Self-help is a huge industry. People get motivated to turn around their lives through books, motivational speakers, and even YouTube clips. But if their advice and motivation is helpful, then why is there so much of it? If a single piece of media could help you reach your goal to lose weight, get rich, or just be happy, there would be no need for so many works on self-improvement.
The truth is change is never as easy as we expect it to be. And that is the core idea of The End of Evangelion.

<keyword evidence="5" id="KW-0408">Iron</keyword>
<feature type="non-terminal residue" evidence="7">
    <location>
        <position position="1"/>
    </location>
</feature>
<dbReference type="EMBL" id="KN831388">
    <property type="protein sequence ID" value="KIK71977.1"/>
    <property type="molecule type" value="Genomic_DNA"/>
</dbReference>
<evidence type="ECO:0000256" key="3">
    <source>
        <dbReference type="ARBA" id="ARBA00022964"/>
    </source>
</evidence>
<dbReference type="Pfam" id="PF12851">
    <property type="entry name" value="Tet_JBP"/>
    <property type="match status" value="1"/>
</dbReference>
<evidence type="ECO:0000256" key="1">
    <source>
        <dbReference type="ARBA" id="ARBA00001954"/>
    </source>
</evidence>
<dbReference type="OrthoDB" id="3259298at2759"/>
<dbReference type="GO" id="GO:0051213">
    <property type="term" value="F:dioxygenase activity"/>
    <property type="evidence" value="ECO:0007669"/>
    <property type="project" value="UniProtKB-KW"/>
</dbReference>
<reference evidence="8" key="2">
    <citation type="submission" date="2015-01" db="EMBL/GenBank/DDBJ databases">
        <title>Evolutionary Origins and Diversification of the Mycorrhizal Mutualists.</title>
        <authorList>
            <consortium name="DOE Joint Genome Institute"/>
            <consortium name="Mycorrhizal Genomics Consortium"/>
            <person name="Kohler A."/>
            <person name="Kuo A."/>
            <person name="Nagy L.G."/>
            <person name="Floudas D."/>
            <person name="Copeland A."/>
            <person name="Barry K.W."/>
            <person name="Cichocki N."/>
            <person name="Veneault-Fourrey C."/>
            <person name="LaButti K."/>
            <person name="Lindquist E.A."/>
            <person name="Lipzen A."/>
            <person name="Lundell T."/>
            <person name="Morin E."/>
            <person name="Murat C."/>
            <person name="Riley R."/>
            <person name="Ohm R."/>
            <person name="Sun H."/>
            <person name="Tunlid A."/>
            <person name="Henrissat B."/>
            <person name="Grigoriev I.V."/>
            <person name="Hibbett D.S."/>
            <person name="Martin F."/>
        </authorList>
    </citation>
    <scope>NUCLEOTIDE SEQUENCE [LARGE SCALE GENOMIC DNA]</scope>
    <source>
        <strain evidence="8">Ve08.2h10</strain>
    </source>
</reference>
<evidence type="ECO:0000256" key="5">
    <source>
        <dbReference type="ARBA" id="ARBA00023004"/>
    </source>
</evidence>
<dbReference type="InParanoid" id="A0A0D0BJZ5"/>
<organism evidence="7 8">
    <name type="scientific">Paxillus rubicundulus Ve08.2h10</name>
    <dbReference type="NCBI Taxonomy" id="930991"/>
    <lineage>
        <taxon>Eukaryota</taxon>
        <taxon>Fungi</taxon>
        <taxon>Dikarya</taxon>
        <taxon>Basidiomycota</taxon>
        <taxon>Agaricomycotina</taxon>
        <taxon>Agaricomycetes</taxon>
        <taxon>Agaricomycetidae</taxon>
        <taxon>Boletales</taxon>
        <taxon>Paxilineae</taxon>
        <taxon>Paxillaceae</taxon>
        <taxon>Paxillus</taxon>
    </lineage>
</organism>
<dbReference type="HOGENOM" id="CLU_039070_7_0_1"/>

Released in 1997, The End of Evangelion wraps up Hideaki Anno’s mecha anime series Neon Genesis Evangelion. The final two episodes of the original series are, to say the least, strange. Supposedly, the Gainax team ran out of money and had to wrap up the series with limited animation. The climactic and foreshadowed Human Instrumentality Project begins but rather than seeing what actually happens, the last two episodes dive into the psyches of the main characters, so the audience can see the mental battles they face. The End of Evangelion shows what actually happened in the narrative. Kind of. Therefore, both the film and the original two final episodes must be analyzed together. The movie is even broken up into two distinct parts to further strengthen this link. Continue reading The End of Evangelion: When Motivation Fades